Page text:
Friday, January 10, 2014

We all need more poetry in our lives

I do not have enough poetry in my life. There have been lovely but rare times when Drew and I have decided to pull out a poetry book on a lazy day, and it's always a rewarding experience. Reading poems out load can be interesting, emotional, insightful, and can spur wonderful conversation. But sadly, these days I don't have enough poetry in my life.

Last year my book club did something I highly recommend. One of our members decided that the meeting she hosted would be a poetry meeting. Everyone was asked to bring a poem and then we went around and read them out load and discussed each before going onto the next one. A really wonderful night. And it was so fun to see what the other members chose. One woman read the lyrics to Eleanor Ridby by the Beatles since she felt music was the first poetry that really spoke to her (and the lyrics to that song certainly are haunting). Another woman shared short poems her husband had written. My mother (who is also in the book club) read a poem about Africa that reminded her of her childhood there and brought tears to her eyes. Through sharing poems we ended up sharing personal things about ourselves, often unknowingly. It was beautifully intimate.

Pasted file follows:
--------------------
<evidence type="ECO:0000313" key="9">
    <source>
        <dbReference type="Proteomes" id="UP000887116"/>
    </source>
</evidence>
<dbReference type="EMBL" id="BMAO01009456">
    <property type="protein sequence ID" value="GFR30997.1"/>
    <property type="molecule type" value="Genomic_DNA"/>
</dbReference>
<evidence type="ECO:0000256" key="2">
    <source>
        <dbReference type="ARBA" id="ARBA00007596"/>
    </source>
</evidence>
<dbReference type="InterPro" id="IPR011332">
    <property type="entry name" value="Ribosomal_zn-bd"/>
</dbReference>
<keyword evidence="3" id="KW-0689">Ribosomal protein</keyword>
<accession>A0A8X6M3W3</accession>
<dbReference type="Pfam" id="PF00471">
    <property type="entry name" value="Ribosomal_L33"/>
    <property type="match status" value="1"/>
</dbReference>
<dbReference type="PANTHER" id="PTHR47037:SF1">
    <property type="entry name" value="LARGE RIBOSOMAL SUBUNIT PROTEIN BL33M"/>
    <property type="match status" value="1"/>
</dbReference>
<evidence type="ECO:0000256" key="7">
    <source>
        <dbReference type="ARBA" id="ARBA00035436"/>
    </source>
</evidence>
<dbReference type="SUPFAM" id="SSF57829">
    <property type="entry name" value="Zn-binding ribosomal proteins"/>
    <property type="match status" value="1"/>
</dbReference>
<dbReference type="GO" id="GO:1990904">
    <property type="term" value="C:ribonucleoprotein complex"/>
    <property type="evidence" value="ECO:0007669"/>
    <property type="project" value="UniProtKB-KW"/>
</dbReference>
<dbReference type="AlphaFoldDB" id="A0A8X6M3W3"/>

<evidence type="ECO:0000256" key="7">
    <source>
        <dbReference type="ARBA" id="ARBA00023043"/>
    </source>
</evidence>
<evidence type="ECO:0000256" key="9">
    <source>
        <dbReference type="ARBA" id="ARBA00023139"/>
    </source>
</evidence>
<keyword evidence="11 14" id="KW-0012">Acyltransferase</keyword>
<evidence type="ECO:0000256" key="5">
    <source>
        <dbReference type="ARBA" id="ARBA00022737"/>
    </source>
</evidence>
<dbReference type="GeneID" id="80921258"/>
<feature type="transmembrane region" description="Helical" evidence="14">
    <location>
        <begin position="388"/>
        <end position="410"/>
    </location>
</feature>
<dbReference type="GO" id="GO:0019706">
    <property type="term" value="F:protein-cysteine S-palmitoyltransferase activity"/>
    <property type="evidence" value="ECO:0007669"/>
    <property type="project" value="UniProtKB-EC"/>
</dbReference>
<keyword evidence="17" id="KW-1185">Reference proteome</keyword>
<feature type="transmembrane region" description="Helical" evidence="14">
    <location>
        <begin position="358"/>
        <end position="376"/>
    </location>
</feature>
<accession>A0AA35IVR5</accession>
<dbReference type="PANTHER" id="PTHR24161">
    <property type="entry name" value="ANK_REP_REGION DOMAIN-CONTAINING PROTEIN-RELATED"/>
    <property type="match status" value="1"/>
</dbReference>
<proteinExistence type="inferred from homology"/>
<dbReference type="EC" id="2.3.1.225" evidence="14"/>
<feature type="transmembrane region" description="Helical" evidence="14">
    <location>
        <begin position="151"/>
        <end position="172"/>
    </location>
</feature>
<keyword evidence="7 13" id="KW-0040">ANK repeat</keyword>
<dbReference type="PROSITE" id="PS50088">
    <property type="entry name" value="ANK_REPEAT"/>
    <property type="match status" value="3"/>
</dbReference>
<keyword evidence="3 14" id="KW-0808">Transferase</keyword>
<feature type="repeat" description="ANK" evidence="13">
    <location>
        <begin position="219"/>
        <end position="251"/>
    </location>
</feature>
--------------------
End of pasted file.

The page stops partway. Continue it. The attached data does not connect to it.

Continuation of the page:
The poem I chose was "The Earth" by Anne Sexton. Not sure what it reveals about me but you may have some ideas:

God loafs around heaven,
without a shape
but He would like to smoke His cigar
or bite His fingernails
and so forth.

God owns heaven
but He craves the earth,
the earth with its little sleepy caves,
its bird resting at the kitchen window,
even its murders lined up like broken chairs,
even its writers digging into their souls
with jackhammers,
even its hucksters selling their animals
for gold,
even its babies sniffing for their music,
the farm house, white as a bone,
sitting in the lap of its corn,
even the statue holding up its widowed life,
but most of all He envies the bodies,
He who has no body.

The eyes, opening and shutting like keyholes
and never forgetting, recording by thousands,
the skull with its brains like eels-
the tablet of the world-
the bones and their joints
that build and break for any trick,
the genitals,
the ballast of the eternal,
and the heart, of course,
that swallows the tides
and spits them out cleansed.

He does not envy the soul so much.
He is all soul
but He would like to house it in a body
and come down
and give it a bath
now and then.

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